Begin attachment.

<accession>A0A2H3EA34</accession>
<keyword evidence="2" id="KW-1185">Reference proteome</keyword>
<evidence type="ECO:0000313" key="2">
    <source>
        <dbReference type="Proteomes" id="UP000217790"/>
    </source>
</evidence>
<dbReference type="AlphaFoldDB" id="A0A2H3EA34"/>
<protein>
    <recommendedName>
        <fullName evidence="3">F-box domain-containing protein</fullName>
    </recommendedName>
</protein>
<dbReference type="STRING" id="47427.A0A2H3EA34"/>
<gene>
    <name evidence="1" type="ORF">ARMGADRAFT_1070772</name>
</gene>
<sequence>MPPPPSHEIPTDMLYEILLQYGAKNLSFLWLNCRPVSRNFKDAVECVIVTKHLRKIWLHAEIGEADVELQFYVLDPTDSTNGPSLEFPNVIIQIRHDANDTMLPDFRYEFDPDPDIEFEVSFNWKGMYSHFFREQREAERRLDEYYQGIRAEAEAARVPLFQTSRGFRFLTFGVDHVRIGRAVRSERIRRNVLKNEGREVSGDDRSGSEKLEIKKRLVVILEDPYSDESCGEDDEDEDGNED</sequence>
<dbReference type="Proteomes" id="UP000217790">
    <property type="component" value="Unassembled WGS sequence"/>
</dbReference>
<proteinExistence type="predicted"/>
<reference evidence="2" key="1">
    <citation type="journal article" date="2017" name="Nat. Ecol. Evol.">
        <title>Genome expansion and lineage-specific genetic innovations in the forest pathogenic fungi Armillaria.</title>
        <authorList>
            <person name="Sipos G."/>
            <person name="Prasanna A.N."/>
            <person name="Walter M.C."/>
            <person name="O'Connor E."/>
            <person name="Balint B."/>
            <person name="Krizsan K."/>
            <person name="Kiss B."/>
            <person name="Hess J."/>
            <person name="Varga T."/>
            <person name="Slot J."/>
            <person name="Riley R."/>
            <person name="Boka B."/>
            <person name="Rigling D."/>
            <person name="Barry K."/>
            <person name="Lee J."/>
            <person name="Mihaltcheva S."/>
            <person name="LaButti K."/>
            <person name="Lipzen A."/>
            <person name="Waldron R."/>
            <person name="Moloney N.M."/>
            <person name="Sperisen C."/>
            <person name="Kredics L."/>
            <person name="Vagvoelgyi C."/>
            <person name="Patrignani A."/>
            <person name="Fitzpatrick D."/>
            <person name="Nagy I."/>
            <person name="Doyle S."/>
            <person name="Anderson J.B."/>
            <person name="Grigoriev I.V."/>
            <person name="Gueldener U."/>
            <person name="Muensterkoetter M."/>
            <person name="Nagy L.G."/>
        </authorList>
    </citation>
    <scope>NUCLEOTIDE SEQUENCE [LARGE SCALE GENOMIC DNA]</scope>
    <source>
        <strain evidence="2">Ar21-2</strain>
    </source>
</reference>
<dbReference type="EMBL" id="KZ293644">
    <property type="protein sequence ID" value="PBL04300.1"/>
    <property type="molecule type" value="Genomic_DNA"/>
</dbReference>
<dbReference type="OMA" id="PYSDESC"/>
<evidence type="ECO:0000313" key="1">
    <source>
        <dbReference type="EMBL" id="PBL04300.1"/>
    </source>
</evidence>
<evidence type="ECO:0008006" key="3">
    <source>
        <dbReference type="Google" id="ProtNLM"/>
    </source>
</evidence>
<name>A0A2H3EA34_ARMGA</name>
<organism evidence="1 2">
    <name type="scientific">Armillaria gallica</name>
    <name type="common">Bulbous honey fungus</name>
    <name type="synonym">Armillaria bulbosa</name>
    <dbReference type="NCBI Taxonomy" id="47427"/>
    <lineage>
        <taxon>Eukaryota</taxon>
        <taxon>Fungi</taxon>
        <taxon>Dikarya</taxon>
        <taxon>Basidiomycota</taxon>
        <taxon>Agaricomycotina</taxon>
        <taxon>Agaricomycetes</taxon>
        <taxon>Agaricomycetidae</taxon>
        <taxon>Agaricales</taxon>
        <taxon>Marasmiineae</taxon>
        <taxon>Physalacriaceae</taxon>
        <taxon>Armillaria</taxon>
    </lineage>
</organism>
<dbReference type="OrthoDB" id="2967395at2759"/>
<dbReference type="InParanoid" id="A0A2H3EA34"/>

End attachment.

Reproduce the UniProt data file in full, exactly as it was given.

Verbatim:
<accession>A0A2H3EA34</accession>
<keyword evidence="2" id="KW-1185">Reference proteome</keyword>
<evidence type="ECO:0000313" key="2">
    <source>
        <dbReference type="Proteomes" id="UP000217790"/>
    </source>
</evidence>
<dbReference type="AlphaFoldDB" id="A0A2H3EA34"/>
<protein>
    <recommendedName>
        <fullName evidence="3">F-box domain-containing protein</fullName>
    </recommendedName>
</protein>
<dbReference type="STRING" id="47427.A0A2H3EA34"/>
<gene>
    <name evidence="1" type="ORF">ARMGADRAFT_1070772</name>
</gene>
<sequence>MPPPPSHEIPTDMLYEILLQYGAKNLSFLWLNCRPVSRNFKDAVECVIVTKHLRKIWLHAEIGEADVELQFYVLDPTDSTNGPSLEFPNVIIQIRHDANDTMLPDFRYEFDPDPDIEFEVSFNWKGMYSHFFREQREAERRLDEYYQGIRAEAEAARVPLFQTSRGFRFLTFGVDHVRIGRAVRSERIRRNVLKNEGREVSGDDRSGSEKLEIKKRLVVILEDPYSDESCGEDDEDEDGNED</sequence>
<dbReference type="Proteomes" id="UP000217790">
    <property type="component" value="Unassembled WGS sequence"/>
</dbReference>
<proteinExistence type="predicted"/>
<reference evidence="2" key="1">
    <citation type="journal article" date="2017" name="Nat. Ecol. Evol.">
        <title>Genome expansion and lineage-specific genetic innovations in the forest pathogenic fungi Armillaria.</title>
        <authorList>
            <person name="Sipos G."/>
            <person name="Prasanna A.N."/>
            <person name="Walter M.C."/>
            <person name="O'Connor E."/>
            <person name="Balint B."/>
            <person name="Krizsan K."/>
            <person name="Kiss B."/>
            <person name="Hess J."/>
            <person name="Varga T."/>
            <person name="Slot J."/>
            <person name="Riley R."/>
            <person name="Boka B."/>
            <person name="Rigling D."/>
            <person name="Barry K."/>
            <person name="Lee J."/>
            <person name="Mihaltcheva S."/>
            <person name="LaButti K."/>
            <person name="Lipzen A."/>
            <person name="Waldron R."/>
            <person name="Moloney N.M."/>
            <person name="Sperisen C."/>
            <person name="Kredics L."/>
            <person name="Vagvoelgyi C."/>
            <person name="Patrignani A."/>
            <person name="Fitzpatrick D."/>
            <person name="Nagy I."/>
            <person name="Doyle S."/>
            <person name="Anderson J.B."/>
            <person name="Grigoriev I.V."/>
            <person name="Gueldener U."/>
            <person name="Muensterkoetter M."/>
            <person name="Nagy L.G."/>
        </authorList>
    </citation>
    <scope>NUCLEOTIDE SEQUENCE [LARGE SCALE GENOMIC DNA]</scope>
    <source>
        <strain evidence="2">Ar21-2</strain>
    </source>
</reference>
<dbReference type="EMBL" id="KZ293644">
    <property type="protein sequence ID" value="PBL04300.1"/>
    <property type="molecule type" value="Genomic_DNA"/>
</dbReference>
<dbReference type="OMA" id="PYSDESC"/>
<evidence type="ECO:0000313" key="1">
    <source>
        <dbReference type="EMBL" id="PBL04300.1"/>
    </source>
</evidence>
<evidence type="ECO:0008006" key="3">
    <source>
        <dbReference type="Google" id="ProtNLM"/>
    </source>
</evidence>
<name>A0A2H3EA34_ARMGA</name>
<organism evidence="1 2">
    <name type="scientific">Armillaria gallica</name>
    <name type="common">Bulbous honey fungus</name>
    <name type="synonym">Armillaria bulbosa</name>
    <dbReference type="NCBI Taxonomy" id="47427"/>
    <lineage>
        <taxon>Eukaryota</taxon>
        <taxon>Fungi</taxon>
        <taxon>Dikarya</taxon>
        <taxon>Basidiomycota</taxon>
        <taxon>Agaricomycotina</taxon>
        <taxon>Agaricomycetes</taxon>
        <taxon>Agaricomycetidae</taxon>
        <taxon>Agaricales</taxon>
        <taxon>Marasmiineae</taxon>
        <taxon>Physalacriaceae</taxon>
        <taxon>Armillaria</taxon>
    </lineage>
</organism>
<dbReference type="OrthoDB" id="2967395at2759"/>
<dbReference type="InParanoid" id="A0A2H3EA34"/>